Barclays has also cut its exposure in recent months as senior managers have become increasingly concerned about developments among banks with large exposures to the troubled European countries Greece, Ireland, Spain, Italy and Portugal.
In its interim management statement, published in April, Barclays reported a wholesale exposure to Spain of £6.4bn, compared with £7.2bn last June, while its exposure to Italy has fallen by more than £100m.
One source said it was “inevitable” that British banks would look to minimise their potential losses in the event the euro zone crisis were to get worse. “Everyone wants to ensure that they are not badly affected by the crisis,” said one bank executive.
Moves by stronger banks to cut back their lending to weaker banks is reminiscent of the build-up to the financial crisis in 2008, when the refusal of banks to lend to one another led to a seizing-up of the markets that eventually led to the collapse of several major banks and taxpayer bail-outs of many more.
Make no mistake - modern day bank runs are now caused by institutions!
As for BNP management's proclamations that all is find in Franco bankingville...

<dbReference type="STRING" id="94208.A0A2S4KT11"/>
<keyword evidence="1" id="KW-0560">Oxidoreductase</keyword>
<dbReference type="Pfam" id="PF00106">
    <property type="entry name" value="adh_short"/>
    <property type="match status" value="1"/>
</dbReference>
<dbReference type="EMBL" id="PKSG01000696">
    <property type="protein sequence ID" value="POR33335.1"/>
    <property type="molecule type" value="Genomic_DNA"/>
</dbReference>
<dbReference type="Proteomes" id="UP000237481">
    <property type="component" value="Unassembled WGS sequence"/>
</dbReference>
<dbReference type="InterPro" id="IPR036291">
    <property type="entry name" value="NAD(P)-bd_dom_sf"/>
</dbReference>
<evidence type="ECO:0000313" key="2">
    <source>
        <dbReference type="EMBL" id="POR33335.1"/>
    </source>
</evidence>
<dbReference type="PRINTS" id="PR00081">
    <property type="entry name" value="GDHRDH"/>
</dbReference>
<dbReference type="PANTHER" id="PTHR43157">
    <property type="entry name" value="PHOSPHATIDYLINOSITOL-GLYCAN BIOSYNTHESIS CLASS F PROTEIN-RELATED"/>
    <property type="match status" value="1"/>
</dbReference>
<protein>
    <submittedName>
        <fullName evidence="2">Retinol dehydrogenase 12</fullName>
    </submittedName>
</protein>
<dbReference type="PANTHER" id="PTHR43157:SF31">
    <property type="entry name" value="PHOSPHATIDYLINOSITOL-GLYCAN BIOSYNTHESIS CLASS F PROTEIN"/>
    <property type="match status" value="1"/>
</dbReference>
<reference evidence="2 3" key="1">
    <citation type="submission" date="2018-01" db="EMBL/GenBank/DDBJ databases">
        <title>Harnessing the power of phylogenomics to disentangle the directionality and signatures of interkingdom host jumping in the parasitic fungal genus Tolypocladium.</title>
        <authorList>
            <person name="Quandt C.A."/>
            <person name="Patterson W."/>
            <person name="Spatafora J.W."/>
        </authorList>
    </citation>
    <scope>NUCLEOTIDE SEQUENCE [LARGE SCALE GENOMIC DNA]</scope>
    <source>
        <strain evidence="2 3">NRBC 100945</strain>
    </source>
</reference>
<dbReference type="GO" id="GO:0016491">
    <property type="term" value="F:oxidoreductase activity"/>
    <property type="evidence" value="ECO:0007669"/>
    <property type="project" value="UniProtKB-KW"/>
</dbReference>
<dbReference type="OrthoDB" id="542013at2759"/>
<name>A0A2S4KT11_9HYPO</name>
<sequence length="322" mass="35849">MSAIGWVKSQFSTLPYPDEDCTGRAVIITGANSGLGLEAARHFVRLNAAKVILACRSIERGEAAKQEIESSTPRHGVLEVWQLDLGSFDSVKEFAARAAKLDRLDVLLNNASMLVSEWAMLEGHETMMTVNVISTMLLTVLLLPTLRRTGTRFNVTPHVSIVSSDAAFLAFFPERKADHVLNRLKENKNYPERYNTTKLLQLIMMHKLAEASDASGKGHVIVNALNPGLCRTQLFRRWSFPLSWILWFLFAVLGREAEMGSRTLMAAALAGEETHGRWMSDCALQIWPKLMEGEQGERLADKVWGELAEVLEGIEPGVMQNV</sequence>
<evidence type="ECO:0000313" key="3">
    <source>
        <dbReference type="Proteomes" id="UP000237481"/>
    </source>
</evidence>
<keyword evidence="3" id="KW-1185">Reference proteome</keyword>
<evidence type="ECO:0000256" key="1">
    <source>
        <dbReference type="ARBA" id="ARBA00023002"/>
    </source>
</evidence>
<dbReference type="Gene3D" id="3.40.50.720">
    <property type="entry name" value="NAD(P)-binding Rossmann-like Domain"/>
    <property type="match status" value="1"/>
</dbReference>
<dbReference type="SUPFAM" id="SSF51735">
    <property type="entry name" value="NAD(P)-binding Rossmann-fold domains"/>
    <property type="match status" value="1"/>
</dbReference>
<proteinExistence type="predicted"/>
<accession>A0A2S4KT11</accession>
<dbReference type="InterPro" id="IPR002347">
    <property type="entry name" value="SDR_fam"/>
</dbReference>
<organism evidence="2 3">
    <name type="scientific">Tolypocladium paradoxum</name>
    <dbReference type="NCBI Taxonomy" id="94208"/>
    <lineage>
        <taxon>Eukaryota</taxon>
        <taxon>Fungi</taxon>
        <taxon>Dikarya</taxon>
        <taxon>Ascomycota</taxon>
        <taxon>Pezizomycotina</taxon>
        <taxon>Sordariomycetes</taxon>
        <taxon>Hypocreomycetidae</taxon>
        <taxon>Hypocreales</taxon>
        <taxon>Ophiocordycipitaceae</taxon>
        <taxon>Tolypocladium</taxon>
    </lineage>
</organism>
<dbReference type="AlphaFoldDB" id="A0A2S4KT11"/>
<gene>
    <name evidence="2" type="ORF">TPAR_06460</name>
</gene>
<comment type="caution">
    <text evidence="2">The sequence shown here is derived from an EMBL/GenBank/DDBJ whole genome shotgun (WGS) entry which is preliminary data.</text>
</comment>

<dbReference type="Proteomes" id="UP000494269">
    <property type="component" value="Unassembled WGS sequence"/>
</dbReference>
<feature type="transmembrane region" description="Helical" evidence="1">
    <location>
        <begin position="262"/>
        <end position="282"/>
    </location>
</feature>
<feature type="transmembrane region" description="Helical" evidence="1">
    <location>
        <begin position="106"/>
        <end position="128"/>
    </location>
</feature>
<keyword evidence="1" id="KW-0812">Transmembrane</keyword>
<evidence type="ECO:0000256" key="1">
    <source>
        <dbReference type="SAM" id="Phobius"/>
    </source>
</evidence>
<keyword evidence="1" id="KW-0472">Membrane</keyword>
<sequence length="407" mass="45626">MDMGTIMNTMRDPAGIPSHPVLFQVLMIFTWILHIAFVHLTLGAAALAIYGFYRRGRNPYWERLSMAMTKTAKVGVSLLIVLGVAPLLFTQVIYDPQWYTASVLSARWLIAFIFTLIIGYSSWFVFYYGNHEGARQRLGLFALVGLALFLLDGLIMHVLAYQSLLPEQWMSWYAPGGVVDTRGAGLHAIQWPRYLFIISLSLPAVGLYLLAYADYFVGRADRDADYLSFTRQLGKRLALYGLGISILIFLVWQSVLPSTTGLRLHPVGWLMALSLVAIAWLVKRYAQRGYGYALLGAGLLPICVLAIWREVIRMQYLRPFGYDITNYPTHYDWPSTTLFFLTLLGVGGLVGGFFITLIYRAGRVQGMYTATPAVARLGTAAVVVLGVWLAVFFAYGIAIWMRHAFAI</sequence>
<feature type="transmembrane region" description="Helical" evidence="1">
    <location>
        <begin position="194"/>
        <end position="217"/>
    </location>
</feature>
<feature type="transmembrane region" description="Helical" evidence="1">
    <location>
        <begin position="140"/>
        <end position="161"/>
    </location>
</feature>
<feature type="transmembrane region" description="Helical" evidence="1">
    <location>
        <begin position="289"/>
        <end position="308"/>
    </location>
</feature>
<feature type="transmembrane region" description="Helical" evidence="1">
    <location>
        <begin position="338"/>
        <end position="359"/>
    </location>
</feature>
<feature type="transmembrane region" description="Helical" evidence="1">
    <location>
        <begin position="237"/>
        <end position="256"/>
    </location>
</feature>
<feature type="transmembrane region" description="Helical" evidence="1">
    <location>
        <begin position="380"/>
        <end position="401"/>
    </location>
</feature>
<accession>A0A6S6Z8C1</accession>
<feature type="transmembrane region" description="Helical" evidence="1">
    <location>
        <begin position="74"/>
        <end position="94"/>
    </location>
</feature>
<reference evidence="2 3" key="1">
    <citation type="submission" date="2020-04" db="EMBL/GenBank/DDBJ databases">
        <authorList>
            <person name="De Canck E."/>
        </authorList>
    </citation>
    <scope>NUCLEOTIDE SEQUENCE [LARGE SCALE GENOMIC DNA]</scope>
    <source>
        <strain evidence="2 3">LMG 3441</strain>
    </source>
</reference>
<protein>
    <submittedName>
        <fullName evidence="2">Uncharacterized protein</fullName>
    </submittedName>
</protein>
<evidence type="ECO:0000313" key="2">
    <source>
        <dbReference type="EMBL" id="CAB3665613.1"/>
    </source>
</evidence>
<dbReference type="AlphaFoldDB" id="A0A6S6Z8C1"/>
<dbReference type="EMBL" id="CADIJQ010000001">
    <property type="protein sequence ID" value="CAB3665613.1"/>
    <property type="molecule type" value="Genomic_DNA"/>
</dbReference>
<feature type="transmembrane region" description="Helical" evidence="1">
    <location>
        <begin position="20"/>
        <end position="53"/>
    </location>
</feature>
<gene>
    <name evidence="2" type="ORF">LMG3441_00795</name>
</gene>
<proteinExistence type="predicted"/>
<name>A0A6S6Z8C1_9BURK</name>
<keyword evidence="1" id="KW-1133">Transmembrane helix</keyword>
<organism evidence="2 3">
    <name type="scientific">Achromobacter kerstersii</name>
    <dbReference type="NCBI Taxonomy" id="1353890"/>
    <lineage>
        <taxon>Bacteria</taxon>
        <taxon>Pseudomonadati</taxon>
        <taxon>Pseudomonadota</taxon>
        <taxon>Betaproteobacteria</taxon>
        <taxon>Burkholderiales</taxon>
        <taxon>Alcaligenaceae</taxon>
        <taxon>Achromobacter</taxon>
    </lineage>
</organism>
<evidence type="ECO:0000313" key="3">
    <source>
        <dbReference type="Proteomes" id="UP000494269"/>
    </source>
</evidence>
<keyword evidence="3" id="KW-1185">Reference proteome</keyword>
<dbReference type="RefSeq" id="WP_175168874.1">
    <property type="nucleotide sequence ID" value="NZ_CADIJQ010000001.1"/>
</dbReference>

May I please be allowed reminisce, as excerpted from Small Independent, Bombastic Financial News Show Dramatically Scoops the Financial Times On French Bank Run Story :
Post Note: BNP management is now shopping around for capital investment.
On that note, let's review my post last week, "BoomBust BNP Paribas?" (it is strongly recommended that you review this article if you haven't read it already) I started releasing snippets and tidbits of the proprietary research that led to the BNP short, namely Bank Run Liquidity Candidate Forensic Opinion - A full forensic note for professional and institutional subscribers. It outlined some very telling reasons why BNP's share price appears to be spillunking, namely:
- Management is lying being less than forthcoming with the valuation of toxic assets on its books.
- The sheer amount of these assets on the books and the leverage employed to attain them are devastating
- BNP has employed the proven self destructive financing methodology of borrow short, invest in depreciating assets long!